@EdWeekTeacher’s Tweet: Does full computer based learning work? [RESPONSE]

http://www.edweek.org/forums/education-forums_education-technology_computer-led-learning-work

Where should we draw the line when integrating technology and learning? Does fully computer-based instruction work for some students? In your experience, how well do students navigate their own learning on digital devices? 

“[E]ducational neglect” is a little too much, don’t you think? Educational neglect is what’s been going on in our education system since the early ’80s, in my opinion. Since the inception of Microsoft in ’82 I have seen a shift in learning (be it style or instruction). If we (educators) don’t change how we teach, or allow students to learn, our future is doomed. Subsequently I feel that we are neglecting our future.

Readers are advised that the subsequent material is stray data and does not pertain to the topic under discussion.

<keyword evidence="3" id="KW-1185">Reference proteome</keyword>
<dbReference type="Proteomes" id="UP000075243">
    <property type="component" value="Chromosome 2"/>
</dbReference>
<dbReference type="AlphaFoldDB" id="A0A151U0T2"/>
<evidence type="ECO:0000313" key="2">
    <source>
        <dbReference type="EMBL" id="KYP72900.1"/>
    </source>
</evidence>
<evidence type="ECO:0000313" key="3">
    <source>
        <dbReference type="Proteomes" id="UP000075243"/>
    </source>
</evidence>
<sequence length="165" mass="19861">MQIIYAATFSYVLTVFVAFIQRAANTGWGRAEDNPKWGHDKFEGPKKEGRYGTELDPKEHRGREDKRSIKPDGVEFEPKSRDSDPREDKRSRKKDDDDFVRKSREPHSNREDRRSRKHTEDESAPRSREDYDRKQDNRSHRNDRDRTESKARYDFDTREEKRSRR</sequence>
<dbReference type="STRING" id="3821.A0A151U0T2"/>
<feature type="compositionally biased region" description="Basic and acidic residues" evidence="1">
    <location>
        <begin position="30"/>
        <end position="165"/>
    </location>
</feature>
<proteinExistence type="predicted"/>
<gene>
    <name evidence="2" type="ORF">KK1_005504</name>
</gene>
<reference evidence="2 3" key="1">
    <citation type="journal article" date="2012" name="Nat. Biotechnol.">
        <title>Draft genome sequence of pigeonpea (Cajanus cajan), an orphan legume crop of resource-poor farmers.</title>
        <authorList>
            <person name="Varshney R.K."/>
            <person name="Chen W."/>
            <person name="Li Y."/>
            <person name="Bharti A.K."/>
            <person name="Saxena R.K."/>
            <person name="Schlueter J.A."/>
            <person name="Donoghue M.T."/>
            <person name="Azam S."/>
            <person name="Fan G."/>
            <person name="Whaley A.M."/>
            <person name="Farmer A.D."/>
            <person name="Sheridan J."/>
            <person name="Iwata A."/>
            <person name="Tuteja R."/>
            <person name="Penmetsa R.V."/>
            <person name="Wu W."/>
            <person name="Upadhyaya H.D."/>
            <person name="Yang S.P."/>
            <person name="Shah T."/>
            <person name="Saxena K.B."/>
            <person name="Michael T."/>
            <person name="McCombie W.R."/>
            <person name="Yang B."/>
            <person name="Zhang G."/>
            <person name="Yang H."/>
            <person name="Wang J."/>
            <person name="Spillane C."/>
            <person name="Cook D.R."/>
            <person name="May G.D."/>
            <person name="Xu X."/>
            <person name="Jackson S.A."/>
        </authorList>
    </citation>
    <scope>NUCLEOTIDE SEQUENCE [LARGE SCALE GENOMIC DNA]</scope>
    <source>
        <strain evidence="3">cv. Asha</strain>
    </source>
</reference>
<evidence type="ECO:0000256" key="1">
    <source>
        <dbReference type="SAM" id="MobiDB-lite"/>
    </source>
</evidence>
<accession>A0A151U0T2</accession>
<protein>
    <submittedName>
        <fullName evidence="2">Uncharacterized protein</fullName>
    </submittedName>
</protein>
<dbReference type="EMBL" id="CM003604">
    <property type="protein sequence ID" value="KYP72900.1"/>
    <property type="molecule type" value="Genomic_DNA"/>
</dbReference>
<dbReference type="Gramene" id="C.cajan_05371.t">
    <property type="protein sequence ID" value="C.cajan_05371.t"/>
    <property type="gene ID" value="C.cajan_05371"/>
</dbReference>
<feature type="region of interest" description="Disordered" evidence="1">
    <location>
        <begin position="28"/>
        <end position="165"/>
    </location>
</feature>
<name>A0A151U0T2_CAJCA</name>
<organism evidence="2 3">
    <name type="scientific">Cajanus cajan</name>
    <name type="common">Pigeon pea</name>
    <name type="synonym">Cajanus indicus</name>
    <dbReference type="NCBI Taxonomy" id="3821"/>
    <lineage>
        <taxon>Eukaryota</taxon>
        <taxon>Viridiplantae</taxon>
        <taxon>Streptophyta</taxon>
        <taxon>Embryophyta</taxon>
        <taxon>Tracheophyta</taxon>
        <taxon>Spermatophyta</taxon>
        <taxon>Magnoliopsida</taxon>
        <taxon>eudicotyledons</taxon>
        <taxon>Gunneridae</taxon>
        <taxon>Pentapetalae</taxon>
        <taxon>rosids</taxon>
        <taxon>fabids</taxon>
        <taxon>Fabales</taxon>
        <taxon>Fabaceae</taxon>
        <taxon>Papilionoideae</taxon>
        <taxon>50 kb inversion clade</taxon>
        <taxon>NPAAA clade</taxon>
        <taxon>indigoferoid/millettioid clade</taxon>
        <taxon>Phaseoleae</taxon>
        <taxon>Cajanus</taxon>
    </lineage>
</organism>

So what if your entire class uses their cell phones! So what if your school isn’t a 1:1 environment! Does that mean that those students are at a learning disadvantage or have advantages to learning? It all depends on your mindset. But in the case of this article, where “there will be no teachers, curriculum, or separation into age groups—just six or so computers and a woman to look after the kids’ safety”, do you think this is a bad idea? (Heitin) Why or why not? I say for the sake of learning this is a good idea if it works for the student. However, the student should be enriched in other ways. Some of these ways would be: group projects, in-person live presentations among peers, periodic check-in’s with an adviser/mentor, etc.

Ultimately I don’t think we should draw the line (universally) when integrating technology and learning. It seems to be the same as telling your class that they have to read a certain way or add a particular way. Similar to No Child Left Behind, the Common Core and other famous movements, it isn’t how you learn it’s what you learn and how often you learn it that we should be the main focus. How do you learn best?Do you really know?

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